NEW YORK (TheStreet) -- What can you say to the families of the 13 victims who died as a result of faulty General Motors (GM - Get Report) ignition switches and airbags? What about the 31 victims of crashes?
"Sorry," just doesn't seem to cut it.
General Motors' brand new CEO Mary Barra faced members of the House and Senate at a two-day hearing that began Tuesday in response to a much-delayed recall of some 6 million vehicles.
Barra will answer a lot of question but they all boil down to one: "Why did it take so long?"
In a written statement, Barra says she doesn't have the answer for that-- but instead will tell you that GM's internal investigation will eventually flush that out. Additionally, she'll tell you how the company plans to rectify the problem.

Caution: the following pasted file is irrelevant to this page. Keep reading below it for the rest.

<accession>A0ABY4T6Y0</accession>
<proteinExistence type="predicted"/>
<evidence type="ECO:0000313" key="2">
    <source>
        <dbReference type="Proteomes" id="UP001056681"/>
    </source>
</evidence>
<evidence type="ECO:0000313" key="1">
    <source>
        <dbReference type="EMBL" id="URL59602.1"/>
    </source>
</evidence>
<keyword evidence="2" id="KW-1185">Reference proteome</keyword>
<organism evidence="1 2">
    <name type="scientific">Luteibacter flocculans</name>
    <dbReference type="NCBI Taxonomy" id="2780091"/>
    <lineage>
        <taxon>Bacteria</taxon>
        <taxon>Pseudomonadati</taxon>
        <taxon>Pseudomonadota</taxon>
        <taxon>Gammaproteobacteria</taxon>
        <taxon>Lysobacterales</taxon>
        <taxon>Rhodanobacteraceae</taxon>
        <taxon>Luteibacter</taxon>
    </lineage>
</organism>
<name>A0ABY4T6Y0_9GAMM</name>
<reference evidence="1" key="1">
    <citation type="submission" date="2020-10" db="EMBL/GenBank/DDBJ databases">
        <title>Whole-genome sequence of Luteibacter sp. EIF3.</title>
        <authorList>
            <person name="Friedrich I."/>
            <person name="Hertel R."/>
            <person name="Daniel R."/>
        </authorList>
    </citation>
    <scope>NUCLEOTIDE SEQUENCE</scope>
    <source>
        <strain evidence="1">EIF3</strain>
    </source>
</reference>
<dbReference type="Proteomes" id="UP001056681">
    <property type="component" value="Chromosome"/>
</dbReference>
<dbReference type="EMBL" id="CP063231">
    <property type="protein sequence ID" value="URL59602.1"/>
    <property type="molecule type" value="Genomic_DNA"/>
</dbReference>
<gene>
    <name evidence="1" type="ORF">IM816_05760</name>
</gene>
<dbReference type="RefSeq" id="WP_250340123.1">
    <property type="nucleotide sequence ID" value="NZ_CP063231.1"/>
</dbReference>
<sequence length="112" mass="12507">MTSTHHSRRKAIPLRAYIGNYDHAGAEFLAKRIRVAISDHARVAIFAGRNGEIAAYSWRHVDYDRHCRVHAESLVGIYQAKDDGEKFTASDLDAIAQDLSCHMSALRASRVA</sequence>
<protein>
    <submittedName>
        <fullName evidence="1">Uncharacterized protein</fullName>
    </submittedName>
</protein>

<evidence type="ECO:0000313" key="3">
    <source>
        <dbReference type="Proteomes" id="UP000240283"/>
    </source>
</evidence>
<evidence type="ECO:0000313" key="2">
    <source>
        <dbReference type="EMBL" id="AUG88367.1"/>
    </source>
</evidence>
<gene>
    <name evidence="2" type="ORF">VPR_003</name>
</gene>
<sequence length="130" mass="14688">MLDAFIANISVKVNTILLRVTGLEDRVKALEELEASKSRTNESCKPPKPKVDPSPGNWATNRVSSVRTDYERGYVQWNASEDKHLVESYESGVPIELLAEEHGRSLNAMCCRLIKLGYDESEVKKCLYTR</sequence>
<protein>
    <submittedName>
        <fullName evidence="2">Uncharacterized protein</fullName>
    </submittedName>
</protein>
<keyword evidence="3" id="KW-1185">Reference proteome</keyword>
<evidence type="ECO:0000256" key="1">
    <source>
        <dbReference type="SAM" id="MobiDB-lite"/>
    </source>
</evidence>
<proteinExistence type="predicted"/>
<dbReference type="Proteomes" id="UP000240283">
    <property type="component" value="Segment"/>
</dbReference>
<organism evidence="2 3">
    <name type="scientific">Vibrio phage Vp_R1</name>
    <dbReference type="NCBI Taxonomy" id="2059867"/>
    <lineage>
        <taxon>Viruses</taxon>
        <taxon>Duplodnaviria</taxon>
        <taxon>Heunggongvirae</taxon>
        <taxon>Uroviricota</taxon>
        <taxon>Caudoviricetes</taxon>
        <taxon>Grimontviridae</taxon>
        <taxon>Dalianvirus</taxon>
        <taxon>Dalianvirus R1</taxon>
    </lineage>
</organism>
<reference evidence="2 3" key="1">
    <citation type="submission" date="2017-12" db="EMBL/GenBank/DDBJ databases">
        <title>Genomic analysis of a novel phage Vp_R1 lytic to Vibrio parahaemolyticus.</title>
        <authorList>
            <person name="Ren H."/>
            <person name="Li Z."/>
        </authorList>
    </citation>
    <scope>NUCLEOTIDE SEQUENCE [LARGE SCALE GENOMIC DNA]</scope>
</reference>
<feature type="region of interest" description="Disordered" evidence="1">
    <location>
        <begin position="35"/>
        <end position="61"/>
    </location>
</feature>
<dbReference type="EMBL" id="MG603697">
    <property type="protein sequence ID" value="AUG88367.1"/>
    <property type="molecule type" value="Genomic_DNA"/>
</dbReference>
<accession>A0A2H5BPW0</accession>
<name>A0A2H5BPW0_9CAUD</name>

But these words of reassurance could be a little too late for drivers.
Although the vehicles are no longer in production, prospective drivers may be rattled by the thought that the person driving a 2004 Chevy Malibu next to them on the freeway-could suddenly lose control of their vehicle and crash, due to faulty power steering.
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